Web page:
Long Exim break-in analysis
first, I apologize for a long mail. Don't read if you don't like long e-mails.
But as Thorsten was already affected by exim exploit I thought this might be
interesting for all debian-exim users:
one of my friends asked me for help with his server, and I discovered that it
was rooted through unpatched exim. System is being reinstalled now, and I
decided to write something about this exploit. I hope you will find the info
interesting. It won't be anything exact, because the machine is offline now,
but anyway here it goes:
First sign was that mail did not get through. Server was overloaded and a
process named syslogd was using most of CPU. On the first sight "top" was
looking a bit different than usual. ps showed processes /sbin/syslogd and
syslogd (without path). First one was ok, the second one was doing something
nasty and using the CPU. /proc/PID/exe was symlink to perl...
After I killed (-9) this rogue syslog, exim spawned new one! So I killed them
both. There were some interesting files in /var/spool/exim4/ - two configs
that download binary named setuid into /var/spool/exim4/ and make it setuid
and try to run it. The other config did the sam ine /var/spool/exim/.
I think it was the same as shown on exim mailing list.
However /var/ was mounted nosuid so it failed (few days ago). But the bad guy
was able to get shell as debian-exim user, and compiled another binary. He
left us the source ;) - it was supposed to install his public key
into /root/.ssh/authorized_keys. I checked this file and found there a public
key but it was different then the one in /var/spool/exim/. Removed.
It seems that the first attack was uncuccessfull, but then some other attacker
found that /tmp was not on separate partition, and setuid worked there. He
left some evidence in /var/spool/exim/.bash_history - downloading and running
some rootkit. Further search for suspicious processes found sshd on port
above 55000. Killed immediately.
Then I started to get annoyed by ls, because it was spewing errors. It was
because I have alias l='ls --color=auto'. Pure ls was ok. So I started
looking for modified binaries, and found that some are owned by UID=122 which
was not present in /etc/passwd:
find /bin/ /sbin/ /usr/bin/ /usr/sbin/ -not -user root -ls
-rwxr-xr-x 1 122 114 54152 Dec 4 2005 /bin/netstat
-rwxr-xr-x 1 122 114 39696 Jan 30 2007 /bin/ls
-rwxr-xr-x 1 122 114 62920 Sep 13 2006 /bin/ps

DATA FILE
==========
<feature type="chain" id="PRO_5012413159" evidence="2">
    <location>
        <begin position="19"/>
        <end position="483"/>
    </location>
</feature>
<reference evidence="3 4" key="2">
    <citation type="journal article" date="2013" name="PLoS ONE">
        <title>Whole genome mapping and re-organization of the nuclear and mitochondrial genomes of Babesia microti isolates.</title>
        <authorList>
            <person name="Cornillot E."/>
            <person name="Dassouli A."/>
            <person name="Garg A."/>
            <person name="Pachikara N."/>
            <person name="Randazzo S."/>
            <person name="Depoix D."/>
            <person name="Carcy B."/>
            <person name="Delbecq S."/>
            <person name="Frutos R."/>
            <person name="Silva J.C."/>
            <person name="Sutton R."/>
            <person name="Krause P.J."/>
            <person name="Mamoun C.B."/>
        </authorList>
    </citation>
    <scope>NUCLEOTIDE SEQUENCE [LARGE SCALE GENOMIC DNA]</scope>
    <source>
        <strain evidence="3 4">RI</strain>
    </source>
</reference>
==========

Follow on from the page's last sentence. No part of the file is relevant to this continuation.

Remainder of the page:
-rwxr-xr-x 1 122 114 212747 Jan 30 2007 /sbin/ttyload
-rwxrwxr-x 1 122 114 93476 Jan 30 2007 /sbin/ttymon
-rwxr-xr-x 1 122 114 31504 Dec 4 2005 /sbin/ifconfig
-rwxr-xr-x 1 122 114 33992 Sep 13 2006 /usr/bin/top
-rwxr-xr-x 1 122 114 31452 Jan 30 2007 /usr/bin/md5sum
-rwxr-xr-x 1 122 114 12340 Aug 9 2006 /usr/bin/pstree
-rwxr-xr-x 1 122 114 59536 Jul 30 2007 /usr/bin/find
so now it explained why ls and top behaved differently than usual. Of course
we cannot trust these results because ls and find are modified as well...
Further idea was, they must have done something to start after reboot,
check /etc/inittab and there was something like this:
# standard tty stuff
nice comment eh? Intersting is that mtime was probably preserved, but ctime
was recent (few hours).
ps did not show that ttyload is running, but killall killed something
anyway ;) because on first run it did not complain, but second time it said:
no process killed. Then I compared netstat (hacked) with nmap from outside,
and found that lots of ports are missing. Apache is running but not listening
according to netstat... so there might be further backdoors hidden.
Thats almost all. Machine is now offline, replaced by another one. I'll try to
get the hacked machine booted from live-cd, so I can examine it with
trustworthy tools, and if i find more interesting thing i'll post a follow
1. subscribe to DSA and run apt-get
2. /var/spool, /var/tmp, /tmp and other places where unprivileged users can
write, should be mounted nosuid and even better noexec. It seems that this
could prevent the attack, or at least make it much more difficult.
As for point 2. it's a pity that dpkg is using /tmp and /var/lib/dpkg/ to run
scripts during installation and removal of packages. It would be nice if
whole /var could be mounted noexec.
That's all folks